cases it was customary to place the dog under chloroform or some other anæsthetic whilst the operation was being performed, and ingenious contrivances, to which the patient was fastened with straps, were often brought into use. Even when the actual cutting was finished, the trouble did not end, for the ears had to be fastened up, and daily manipulated until they grew into the correct position. Sometimes the ears had to be re-cut and re-adjusted. It was, and is still, also the custom to cut the whiskers of bull terriers, which is said to smarten their appearance, and the short superfluous hair which grows on the cropped ears is carefully shaved off on the eve of the show. Then it is not unusual to singe or otherwise manipulate the hairs on the tail in order that it may appear smoother and neater than Nature originally made it ; indeed, the Kennel Club allow's the tails of bull terriers to be “dressed,” a concession which they refused to the English white terrier. A bull terrier is a difficult dog to trim and

get ready for exhibition, in order that he may appear to the best advantage before the judge.

Some years ago I attended a country show in the North, where there was an excellent class of bull terriers, which the judge had weeded out until only three or four remained. He was about handing the first prize ribbon to'a well-known exhibitor, who had charge of a certain dog, which was taken into the ring on a tight chain. Unfortunately the handler inadvertently slackened the chain for a moment, the dog shook itself, and a perfect cloud of white powder flew from its jacket. The judge, the late Major Cowen, of Blaydon Burn, Newcastle-on-Tyne, smiled, the spectators tittered, and the handler, looking foolish, without more ado took his dog back on to the bench. Chinese clay was much used on white dogs to hide any yellowness or redness that might appear on the skin, and perhaps also to hide a fawn or brindled mark.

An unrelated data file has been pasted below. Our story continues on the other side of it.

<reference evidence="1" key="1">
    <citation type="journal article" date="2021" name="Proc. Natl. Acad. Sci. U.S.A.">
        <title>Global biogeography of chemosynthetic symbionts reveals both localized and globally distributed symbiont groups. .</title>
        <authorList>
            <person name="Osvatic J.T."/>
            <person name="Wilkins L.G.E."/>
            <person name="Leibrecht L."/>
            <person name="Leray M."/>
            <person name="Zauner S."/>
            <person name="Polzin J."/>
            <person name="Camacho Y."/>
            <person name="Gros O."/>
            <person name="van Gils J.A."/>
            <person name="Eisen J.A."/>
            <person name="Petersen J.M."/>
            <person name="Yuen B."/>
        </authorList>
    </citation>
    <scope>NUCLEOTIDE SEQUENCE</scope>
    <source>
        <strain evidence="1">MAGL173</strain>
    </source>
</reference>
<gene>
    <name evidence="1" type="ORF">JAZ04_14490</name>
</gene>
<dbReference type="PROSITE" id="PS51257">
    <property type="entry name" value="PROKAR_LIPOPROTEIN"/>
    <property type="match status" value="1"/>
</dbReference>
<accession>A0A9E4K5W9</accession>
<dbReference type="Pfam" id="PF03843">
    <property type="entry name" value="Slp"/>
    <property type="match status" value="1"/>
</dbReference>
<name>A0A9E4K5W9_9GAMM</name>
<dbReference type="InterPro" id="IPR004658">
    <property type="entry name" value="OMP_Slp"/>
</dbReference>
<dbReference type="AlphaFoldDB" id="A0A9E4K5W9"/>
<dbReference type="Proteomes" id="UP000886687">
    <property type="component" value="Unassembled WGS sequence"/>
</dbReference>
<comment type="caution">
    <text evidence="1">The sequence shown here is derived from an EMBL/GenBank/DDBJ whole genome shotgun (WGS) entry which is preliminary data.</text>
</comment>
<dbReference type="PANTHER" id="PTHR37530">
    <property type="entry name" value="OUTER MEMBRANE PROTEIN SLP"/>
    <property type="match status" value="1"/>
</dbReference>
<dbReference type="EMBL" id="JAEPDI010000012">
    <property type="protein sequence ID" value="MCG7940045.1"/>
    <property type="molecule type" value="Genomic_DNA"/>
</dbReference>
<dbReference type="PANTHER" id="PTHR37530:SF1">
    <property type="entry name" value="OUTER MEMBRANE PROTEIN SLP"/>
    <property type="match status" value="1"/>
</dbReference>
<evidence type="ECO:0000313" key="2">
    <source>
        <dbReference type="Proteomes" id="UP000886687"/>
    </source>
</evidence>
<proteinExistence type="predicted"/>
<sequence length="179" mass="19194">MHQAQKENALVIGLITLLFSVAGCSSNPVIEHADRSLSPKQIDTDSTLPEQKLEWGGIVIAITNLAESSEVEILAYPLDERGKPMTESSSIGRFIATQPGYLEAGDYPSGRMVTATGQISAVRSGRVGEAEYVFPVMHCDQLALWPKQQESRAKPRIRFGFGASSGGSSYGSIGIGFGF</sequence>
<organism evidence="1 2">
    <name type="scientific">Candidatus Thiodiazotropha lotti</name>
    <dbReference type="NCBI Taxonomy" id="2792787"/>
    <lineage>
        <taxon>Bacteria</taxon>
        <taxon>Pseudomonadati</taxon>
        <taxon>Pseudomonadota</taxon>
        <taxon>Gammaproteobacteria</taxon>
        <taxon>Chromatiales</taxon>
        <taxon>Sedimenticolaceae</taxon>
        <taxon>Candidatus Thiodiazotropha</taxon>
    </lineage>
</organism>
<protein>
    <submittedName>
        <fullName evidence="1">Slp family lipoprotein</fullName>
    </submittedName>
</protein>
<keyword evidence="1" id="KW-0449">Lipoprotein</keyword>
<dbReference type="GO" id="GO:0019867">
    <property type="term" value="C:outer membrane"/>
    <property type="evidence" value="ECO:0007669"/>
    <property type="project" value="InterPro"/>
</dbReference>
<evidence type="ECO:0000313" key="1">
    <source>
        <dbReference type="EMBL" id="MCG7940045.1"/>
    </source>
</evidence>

When engaged on the first edition of this book, eight years ago,' I was little aware how nearly approaching the end of its day was the cropped bull terrier. There had always been more or less of an agitation against the practice which, besides being terribly cruel, was illegal, and rendered its promoters liable to conviction under the Cruelty to Animals Acts. From time to time such prosecutions had

This case,

actually taken place, but it was not until the result of one instituted early in 1895 became known, that steps were taken by the Kennel Club to entirely do away with cropping.

which has already caused such a change in the appearance of sundry of our terriers, was simple enough. The Society for the Prevention of Cruelty to Animals took proceedings at the Worship Street Police Court, London, against Henry Cooper and Robert and Mary Carling, the latter husband and wife," for causing to be tortured, and for actually torturing and ill-treating, by cutting its ears, a certain dog," said to be an Irish terrier, but the breed was in doubt. Cooper, the owner of the dog, sent it to the Carlings, who were experts in dog-cropping, to be operated upon. Mrs. Carling held the dog whilst her husband plied the scissors. The actual facts of the case were not disputed, but for the defence a fruitless endeavour was made to prove that it was necessary to crop bull terriers' ears to prevent them getting injured when fighting. The magistrate, Mr. Bushby, in giving his decision, said that “the prevalence of the practice might have blunted any moral sensibility the defendants would perhaps otherwise have possessed. He took that into consideration, and allowed them the option of a fine, this being the first